I knew in my heart I wanted a relationship, even though when they’d ask, I’d reply, “I don’t know. Not something casual, I’m just meeting new people I guess.” Code for: I want a relationship, but I am not brave enough to tell you because then you might ghost me.
That was my fear: getting ghosted. Rejection. I would tell him anything, be anyone, so long as I wasn’t ghosted. I could ghost like the cousin of Casper on Halloween. But I would not be ghosted.
I became an expert at the perfect first lines; so much so my friends would ask me for first lines to their matches. I was there, not to find the perfect connection, but to validate myself. I lived for the butterflies brought on by a good round of flirting; and the compliments that could have easily been copied and pasted from a conversation with a hundred different girls. It was enough for him to be nice and show an interest in me.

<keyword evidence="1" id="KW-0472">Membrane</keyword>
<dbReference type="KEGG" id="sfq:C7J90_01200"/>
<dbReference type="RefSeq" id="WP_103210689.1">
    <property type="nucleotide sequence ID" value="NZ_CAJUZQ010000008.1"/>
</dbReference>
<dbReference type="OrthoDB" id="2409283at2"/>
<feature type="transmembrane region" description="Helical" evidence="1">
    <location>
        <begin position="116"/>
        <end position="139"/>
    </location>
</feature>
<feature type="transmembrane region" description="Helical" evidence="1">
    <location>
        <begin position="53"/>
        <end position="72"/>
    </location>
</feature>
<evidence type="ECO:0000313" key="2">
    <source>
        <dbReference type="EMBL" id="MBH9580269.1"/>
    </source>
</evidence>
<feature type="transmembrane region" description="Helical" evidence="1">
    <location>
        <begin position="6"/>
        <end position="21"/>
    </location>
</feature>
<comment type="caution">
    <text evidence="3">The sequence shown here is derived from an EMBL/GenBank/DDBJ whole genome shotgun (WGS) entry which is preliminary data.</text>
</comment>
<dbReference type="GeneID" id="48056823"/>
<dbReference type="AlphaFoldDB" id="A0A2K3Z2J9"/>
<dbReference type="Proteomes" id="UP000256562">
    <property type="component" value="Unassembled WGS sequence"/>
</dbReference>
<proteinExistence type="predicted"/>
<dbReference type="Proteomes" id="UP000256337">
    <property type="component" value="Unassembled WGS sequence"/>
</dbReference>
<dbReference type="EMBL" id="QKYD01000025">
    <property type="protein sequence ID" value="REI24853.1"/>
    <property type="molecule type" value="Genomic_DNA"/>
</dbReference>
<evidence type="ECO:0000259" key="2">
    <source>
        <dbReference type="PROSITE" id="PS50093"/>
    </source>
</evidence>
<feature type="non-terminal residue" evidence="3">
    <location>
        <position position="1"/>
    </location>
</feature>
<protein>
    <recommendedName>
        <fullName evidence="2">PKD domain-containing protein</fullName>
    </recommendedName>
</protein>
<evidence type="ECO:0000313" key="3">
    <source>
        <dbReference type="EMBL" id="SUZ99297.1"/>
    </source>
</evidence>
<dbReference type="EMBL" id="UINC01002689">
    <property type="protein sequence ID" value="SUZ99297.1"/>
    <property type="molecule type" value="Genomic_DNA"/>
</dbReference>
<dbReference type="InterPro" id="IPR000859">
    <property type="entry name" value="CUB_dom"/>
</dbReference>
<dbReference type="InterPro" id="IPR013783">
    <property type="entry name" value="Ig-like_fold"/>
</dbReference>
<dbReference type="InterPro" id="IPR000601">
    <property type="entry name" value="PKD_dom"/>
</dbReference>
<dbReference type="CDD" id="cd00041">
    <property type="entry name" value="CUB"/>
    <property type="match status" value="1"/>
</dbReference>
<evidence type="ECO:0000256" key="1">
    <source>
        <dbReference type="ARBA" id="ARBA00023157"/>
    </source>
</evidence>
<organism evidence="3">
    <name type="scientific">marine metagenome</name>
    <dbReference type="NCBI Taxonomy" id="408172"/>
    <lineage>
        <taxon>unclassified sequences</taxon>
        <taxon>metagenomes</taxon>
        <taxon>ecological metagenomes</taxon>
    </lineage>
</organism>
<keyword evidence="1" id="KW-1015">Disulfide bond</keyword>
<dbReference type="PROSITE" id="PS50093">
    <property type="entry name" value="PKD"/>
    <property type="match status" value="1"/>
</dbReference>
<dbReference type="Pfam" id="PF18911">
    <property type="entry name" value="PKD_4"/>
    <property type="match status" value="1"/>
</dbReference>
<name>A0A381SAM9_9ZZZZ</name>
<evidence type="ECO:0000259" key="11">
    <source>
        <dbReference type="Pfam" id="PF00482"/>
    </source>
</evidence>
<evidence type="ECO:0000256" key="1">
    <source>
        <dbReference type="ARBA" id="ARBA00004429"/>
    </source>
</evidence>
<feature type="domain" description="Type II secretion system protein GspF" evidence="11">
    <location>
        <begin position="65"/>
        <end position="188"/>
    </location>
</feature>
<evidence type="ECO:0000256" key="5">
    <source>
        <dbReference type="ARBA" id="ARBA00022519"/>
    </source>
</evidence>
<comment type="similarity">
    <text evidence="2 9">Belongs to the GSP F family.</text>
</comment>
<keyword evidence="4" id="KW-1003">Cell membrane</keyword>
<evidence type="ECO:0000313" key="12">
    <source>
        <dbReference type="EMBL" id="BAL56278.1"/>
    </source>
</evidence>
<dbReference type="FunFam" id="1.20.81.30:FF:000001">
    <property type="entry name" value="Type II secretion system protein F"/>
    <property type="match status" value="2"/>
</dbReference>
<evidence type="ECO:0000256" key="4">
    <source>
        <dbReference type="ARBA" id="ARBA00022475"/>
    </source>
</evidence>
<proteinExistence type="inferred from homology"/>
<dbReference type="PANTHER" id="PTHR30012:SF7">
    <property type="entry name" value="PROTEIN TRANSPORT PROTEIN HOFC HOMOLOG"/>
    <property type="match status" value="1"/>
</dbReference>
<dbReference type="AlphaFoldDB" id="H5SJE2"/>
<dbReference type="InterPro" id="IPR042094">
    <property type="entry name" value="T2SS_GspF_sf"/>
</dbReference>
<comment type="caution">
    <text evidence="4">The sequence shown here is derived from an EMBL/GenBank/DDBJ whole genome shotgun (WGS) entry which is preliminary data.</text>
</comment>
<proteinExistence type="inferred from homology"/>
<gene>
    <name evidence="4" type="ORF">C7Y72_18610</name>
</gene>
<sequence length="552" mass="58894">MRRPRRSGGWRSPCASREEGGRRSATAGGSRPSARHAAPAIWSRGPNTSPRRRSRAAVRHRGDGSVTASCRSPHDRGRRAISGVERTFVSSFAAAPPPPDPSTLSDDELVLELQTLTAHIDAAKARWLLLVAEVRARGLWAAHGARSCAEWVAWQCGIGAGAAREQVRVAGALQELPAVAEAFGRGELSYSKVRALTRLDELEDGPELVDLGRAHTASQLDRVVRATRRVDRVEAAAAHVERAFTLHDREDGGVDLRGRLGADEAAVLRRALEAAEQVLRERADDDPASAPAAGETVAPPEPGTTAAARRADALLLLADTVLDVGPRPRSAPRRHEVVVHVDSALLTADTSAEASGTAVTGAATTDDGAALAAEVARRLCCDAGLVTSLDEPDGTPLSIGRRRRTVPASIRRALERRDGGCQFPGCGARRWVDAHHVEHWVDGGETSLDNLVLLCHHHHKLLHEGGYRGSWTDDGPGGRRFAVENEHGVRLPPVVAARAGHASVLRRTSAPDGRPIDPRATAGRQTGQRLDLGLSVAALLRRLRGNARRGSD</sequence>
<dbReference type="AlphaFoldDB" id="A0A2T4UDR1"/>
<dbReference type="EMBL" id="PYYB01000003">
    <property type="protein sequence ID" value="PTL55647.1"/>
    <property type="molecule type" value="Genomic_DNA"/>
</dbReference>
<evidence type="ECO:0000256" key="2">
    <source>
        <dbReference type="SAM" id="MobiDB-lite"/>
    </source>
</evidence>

I loved to be adored. I loved to be fawned over. And I was there to be accepted and feel seen.
Now, please don’t write me off as a shallow, self-absorbed girl with daddy issues. I know, now, that this was a self-love issue.
I would talk to guys who liked me, because it validated me; and I’d confuse that feeling with true connection. I needed the validation from others because I failed to derive it from myself. I secretly loathed myself; and hearing guys compliment me, want to spend time with me, and continue to talk to me lessened the blow of that self-loathing I had stored up for years.
I tried to impress rather than connect with someone; and because of that, I was never my true self.